Dr. Ágnes Berecz, PhD

teaches History of Art and Design, Pratt Institute, focusing on transnational exchanges and collaborative, multimedia practices in postwar and contemporary art

Nicola Ginzel at 86 Bowery, April 2024

Nicola Ginzel offers us a question: How Do You Restructure Form?
Upon a paper substrate appearing deceptively fragile yet remarkably robust Form is generated through Structure recorded and absorbed by the willful How of haptic labor in intense frottage. Ethereal traces of architecture forged in history accumulate in complex palimpsests. Myriad oxide embossments compound into image. There is an evocation of the Shroud of Turin or Veil of Veronica. Ultimately an apparition arises that presents the potential as portal into another consciousness. At times an elaborate amalgam of materiality and content, at other times a lean vector with ovum/egg poised as in a tantric reveal. Manifested is a profound synthesis of intention and intuition, seemingly ordained rather than simply wrought.

Andrew Ginzel (Indefinitely related)

Post-Classical:  Nicola Ginzel’s Obscure Objects of Desire  by Lilly Wei, 2013

Nicola Ginzel sees significance—aesthetic and otherwise—in bits and pieces that others overlook or matter-of-factly discard. And while she is certainly not the only artist who pounces on found objects and re-cycles them, her interpretations and responses are more autobiographical than most, the works invested with idiosyncratic, diaristic, even talismanic import. It’s also a rescue mission “to extend the life of things on their way to being destroyed,” she said. Or more accurately, Ginzel wants to focus awareness on the things that comprise daily life and experience; she wants a “slowing down,” so we are more present and in the present. “People tell me,” she said, “that after they see my work, they look at ordinary things differently.”

Thus, she randomly collects the detritus of our urban existence in her daily comings and goings: wrappers, plastic bags, boxes, even food, shards of soap, and much more. She also saves receipts, her own and others, a custom form, phone cards, a swatch of fabric, but nothing intrinsically valuable. It’s up to her to give them value. From the mass-produced and damaged, from the ephemeral, Ginzel—who thinks of herself as a mixed media artist but whom I think of as a mixed media poet or just simply a sorceress—creates delicate, hand-made and very beautiful objects that suggest reliquaries, amulets and archeological fragments, distillates of memories and feelings.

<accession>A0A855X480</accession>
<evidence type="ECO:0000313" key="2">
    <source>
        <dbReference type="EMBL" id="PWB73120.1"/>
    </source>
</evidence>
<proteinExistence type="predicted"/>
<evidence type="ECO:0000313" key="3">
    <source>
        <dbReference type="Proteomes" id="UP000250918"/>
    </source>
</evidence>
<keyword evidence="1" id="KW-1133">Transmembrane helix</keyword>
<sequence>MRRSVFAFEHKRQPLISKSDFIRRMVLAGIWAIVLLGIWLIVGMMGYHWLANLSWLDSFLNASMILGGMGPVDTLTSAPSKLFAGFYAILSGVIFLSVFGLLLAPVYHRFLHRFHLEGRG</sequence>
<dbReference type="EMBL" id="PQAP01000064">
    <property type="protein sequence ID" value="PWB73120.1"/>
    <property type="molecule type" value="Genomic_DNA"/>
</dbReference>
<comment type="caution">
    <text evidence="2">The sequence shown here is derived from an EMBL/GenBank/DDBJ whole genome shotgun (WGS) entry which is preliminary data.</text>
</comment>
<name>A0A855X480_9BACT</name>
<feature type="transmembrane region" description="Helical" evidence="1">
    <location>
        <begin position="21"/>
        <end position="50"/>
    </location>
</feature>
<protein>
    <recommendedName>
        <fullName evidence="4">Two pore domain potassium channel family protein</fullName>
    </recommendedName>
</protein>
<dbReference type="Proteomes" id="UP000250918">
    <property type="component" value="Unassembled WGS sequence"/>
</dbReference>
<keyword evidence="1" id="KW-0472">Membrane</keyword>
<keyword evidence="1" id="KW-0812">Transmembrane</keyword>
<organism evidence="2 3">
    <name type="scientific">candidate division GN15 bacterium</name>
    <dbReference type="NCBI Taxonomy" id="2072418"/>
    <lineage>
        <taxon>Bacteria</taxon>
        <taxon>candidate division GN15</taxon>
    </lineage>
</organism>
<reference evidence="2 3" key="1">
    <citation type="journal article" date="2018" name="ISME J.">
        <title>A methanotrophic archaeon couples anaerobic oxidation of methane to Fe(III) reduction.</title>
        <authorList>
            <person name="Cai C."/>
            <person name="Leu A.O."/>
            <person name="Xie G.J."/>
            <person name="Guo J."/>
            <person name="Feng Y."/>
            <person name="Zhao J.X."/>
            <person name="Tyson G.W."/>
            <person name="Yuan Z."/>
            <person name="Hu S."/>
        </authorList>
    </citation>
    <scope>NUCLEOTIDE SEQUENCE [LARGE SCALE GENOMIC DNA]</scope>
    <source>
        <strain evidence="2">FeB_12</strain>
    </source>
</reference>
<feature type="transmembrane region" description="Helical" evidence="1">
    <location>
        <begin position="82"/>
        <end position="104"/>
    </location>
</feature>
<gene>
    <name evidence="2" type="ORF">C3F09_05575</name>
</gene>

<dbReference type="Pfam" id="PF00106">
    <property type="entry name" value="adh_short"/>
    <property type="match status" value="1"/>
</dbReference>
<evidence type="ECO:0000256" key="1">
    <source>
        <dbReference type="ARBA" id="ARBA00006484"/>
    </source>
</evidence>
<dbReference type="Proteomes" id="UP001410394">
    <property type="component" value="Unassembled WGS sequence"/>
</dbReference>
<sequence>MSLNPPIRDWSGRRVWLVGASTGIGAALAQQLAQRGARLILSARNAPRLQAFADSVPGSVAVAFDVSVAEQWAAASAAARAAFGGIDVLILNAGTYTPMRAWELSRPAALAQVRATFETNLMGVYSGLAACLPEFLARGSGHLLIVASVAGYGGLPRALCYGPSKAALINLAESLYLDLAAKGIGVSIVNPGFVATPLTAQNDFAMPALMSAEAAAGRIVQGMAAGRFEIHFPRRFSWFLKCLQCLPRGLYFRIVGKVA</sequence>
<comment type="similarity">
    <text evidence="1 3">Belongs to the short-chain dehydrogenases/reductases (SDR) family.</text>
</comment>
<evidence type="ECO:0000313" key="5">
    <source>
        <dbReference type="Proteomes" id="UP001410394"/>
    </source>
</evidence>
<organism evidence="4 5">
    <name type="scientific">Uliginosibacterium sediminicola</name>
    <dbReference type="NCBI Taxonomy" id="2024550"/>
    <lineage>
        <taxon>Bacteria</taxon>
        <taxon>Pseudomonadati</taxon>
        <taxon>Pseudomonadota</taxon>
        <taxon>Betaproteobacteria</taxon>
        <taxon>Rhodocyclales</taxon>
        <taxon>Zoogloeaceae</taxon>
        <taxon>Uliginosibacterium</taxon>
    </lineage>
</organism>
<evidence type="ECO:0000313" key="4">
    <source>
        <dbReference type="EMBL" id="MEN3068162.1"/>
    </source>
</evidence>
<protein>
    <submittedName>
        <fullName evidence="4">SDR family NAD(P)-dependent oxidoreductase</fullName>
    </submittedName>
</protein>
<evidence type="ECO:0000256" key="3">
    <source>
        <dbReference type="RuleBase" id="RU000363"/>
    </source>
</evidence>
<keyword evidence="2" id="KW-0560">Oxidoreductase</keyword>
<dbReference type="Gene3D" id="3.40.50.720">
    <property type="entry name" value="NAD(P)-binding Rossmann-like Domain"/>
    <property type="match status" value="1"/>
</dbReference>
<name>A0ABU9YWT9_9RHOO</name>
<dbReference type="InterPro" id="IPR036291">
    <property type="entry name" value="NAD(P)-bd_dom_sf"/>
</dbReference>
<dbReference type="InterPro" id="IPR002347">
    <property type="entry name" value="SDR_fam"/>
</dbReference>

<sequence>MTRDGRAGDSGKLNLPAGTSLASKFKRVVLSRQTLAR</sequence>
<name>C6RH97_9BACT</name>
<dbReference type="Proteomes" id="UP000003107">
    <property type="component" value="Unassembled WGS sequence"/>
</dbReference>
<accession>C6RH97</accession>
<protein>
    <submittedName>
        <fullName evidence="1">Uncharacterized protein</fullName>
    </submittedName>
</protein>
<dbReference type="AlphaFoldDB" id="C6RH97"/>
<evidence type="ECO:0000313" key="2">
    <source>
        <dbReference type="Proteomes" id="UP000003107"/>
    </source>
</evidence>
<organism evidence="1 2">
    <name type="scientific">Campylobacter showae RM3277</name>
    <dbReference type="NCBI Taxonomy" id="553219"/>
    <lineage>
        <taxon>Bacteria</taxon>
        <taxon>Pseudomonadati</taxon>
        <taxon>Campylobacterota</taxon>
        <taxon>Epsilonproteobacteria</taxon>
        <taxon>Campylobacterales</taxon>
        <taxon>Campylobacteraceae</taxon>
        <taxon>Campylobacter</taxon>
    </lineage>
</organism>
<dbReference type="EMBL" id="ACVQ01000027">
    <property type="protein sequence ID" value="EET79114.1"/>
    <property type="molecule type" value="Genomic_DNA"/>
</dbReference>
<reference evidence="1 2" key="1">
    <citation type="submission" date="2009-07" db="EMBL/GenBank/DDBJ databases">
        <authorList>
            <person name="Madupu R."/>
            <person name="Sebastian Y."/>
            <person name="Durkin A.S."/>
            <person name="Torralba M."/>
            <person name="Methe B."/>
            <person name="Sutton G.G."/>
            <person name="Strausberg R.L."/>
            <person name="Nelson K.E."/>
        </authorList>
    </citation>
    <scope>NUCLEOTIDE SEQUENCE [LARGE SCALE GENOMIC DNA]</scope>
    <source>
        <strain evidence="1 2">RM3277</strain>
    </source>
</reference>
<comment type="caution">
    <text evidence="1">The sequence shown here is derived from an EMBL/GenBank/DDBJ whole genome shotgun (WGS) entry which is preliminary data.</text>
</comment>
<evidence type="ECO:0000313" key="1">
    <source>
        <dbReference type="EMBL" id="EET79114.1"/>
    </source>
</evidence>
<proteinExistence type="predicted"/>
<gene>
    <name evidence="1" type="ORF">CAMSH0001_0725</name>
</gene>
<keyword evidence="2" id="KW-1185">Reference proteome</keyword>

What catches Ginzel’s eye could be anything: an ordinary plastic shopping bag, for instance, that she gilded with 23k gold, resplendently transformed as if by the mythic touch of King Midas. Or a Wendy’s chicken wrapper—if you can believe that’s what it is. Ginzel applied a first layer of gold leaf to the wrapper, then carefully embroidered it until it resembled richly textured brocade, a remnant of a medieval tapestry perhaps, framed, floating in a white field. It is this kind of transformation that she is after, that changes the commonplace into something ravishing.

The earliest series that she showed me in her Williamsburg studio in December was a line of little objects hung on the wall, called, appropriately enough, “Gold Line.” The tiny sculptures—charming, improvised—are impossible to identity, their original semblance gently overwhelmed by Ginzel’s magic, by her solicitude. Spoiler alert: one little jewel of a piece is half a lemon rind, the interior scooped out, dried and dipped in wax.

Ginzel labors intensively over her miniatures, stitching, painting, frottaging, collaging, applying pastels, pencil and so on, whatever the work might require, all techniques that deliberately avoid new technologies. Her very intuitive practice requires great attentiveness, an unmediated collaboration between mind, hand and material. The constant solacing repetition of touch also bespeaks of love and healing, warming the work with their invisible presence.

The recent series are flat, a form of relief. She still thinks of them as objects, as sculptures and makes them in series, even if they are intended to be individual works when completed, repeating the essential motif. That motif, that found object, is less hidden in the current work, although clues were always present as to content. But in the end, it never really mattered to Ginzel if the identity of her materials were ambiguous or if it was easily decoded. One sequence was inspired by a small soap box which she flattened, embroidered, and used as a template to make rubbings from. Afterwards, she re-embroidered them, altering the composition, adding more layers of meaning, adding energy. Essentially, her work is based on the human factor, in some ways a branch of “philosophical anthropology,” or equivalent to a “shamanistic” ritual, Ginzel explained, its visual language both rare and ecumenical, her offerings something to be shared.

Lilly Wei is a New York-based art critic and independent curator who focuses on contemporary art.